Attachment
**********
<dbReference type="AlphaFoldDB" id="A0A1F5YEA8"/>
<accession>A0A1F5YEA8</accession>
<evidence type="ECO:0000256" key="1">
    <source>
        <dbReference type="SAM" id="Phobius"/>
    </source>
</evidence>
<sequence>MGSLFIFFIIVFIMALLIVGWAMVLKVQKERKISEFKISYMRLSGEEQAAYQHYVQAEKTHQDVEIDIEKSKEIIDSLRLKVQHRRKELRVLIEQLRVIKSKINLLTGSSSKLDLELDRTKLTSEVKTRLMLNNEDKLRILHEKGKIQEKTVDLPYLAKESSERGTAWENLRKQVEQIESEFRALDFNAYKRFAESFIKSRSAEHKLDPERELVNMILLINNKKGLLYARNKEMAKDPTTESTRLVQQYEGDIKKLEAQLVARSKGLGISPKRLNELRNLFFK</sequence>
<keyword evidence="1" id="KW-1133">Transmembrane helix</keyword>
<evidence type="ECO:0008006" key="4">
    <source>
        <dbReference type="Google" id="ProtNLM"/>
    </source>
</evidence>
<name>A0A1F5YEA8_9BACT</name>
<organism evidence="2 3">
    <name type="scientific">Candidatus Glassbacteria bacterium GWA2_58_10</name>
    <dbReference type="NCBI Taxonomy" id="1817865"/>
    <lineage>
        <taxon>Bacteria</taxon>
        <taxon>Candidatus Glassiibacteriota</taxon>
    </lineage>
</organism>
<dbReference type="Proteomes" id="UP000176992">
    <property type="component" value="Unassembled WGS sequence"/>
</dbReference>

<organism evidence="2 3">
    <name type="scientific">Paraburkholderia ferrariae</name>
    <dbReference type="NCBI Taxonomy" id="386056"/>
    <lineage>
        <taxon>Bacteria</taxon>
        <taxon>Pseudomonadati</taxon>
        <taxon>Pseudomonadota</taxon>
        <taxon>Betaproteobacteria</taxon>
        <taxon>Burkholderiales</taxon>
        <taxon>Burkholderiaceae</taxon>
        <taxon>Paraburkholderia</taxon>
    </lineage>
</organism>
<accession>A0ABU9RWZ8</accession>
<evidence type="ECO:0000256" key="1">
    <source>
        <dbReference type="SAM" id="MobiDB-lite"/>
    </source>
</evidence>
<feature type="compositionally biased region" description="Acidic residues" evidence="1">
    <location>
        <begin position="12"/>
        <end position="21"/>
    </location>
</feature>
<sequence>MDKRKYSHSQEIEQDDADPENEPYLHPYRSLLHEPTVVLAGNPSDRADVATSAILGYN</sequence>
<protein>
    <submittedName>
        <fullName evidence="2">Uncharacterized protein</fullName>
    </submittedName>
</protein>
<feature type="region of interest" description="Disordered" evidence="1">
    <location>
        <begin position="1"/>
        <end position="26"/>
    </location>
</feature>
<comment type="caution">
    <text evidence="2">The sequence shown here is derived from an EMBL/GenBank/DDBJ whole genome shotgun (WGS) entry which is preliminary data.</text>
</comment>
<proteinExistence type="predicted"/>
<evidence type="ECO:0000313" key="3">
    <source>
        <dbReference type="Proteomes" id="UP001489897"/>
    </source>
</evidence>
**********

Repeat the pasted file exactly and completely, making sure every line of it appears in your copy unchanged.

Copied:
<dbReference type="AlphaFoldDB" id="A0A1F5YEA8"/>
<accession>A0A1F5YEA8</accession>
<evidence type="ECO:0000256" key="1">
    <source>
        <dbReference type="SAM" id="Phobius"/>
    </source>
</evidence>
<sequence>MGSLFIFFIIVFIMALLIVGWAMVLKVQKERKISEFKISYMRLSGEEQAAYQHYVQAEKTHQDVEIDIEKSKEIIDSLRLKVQHRRKELRVLIEQLRVIKSKINLLTGSSSKLDLELDRTKLTSEVKTRLMLNNEDKLRILHEKGKIQEKTVDLPYLAKESSERGTAWENLRKQVEQIESEFRALDFNAYKRFAESFIKSRSAEHKLDPERELVNMILLINNKKGLLYARNKEMAKDPTTESTRLVQQYEGDIKKLEAQLVARSKGLGISPKRLNELRNLFFK</sequence>
<keyword evidence="1" id="KW-1133">Transmembrane helix</keyword>
<evidence type="ECO:0008006" key="4">
    <source>
        <dbReference type="Google" id="ProtNLM"/>
    </source>
</evidence>
<name>A0A1F5YEA8_9BACT</name>
<organism evidence="2 3">
    <name type="scientific">Candidatus Glassbacteria bacterium GWA2_58_10</name>
    <dbReference type="NCBI Taxonomy" id="1817865"/>
    <lineage>
        <taxon>Bacteria</taxon>
        <taxon>Candidatus Glassiibacteriota</taxon>
    </lineage>
</organism>
<dbReference type="Proteomes" id="UP000176992">
    <property type="component" value="Unassembled WGS sequence"/>
</dbReference>

<organism evidence="2 3">
    <name type="scientific">Paraburkholderia ferrariae</name>
    <dbReference type="NCBI Taxonomy" id="386056"/>
    <lineage>
        <taxon>Bacteria</taxon>
        <taxon>Pseudomonadati</taxon>
        <taxon>Pseudomonadota</taxon>
        <taxon>Betaproteobacteria</taxon>
        <taxon>Burkholderiales</taxon>
        <taxon>Burkholderiaceae</taxon>
        <taxon>Paraburkholderia</taxon>
    </lineage>
</organism>
<accession>A0ABU9RWZ8</accession>
<evidence type="ECO:0000256" key="1">
    <source>
        <dbReference type="SAM" id="MobiDB-lite"/>
    </source>
</evidence>
<feature type="compositionally biased region" description="Acidic residues" evidence="1">
    <location>
        <begin position="12"/>
        <end position="21"/>
    </location>
</feature>
<sequence>MDKRKYSHSQEIEQDDADPENEPYLHPYRSLLHEPTVVLAGNPSDRADVATSAILGYN</sequence>
<protein>
    <submittedName>
        <fullName evidence="2">Uncharacterized protein</fullName>
    </submittedName>
</protein>
<feature type="region of interest" description="Disordered" evidence="1">
    <location>
        <begin position="1"/>
        <end position="26"/>
    </location>
</feature>
<comment type="caution">
    <text evidence="2">The sequence shown here is derived from an EMBL/GenBank/DDBJ whole genome shotgun (WGS) entry which is preliminary data.</text>
</comment>
<proteinExistence type="predicted"/>
<evidence type="ECO:0000313" key="3">
    <source>
        <dbReference type="Proteomes" id="UP001489897"/>
    </source>
</evidence>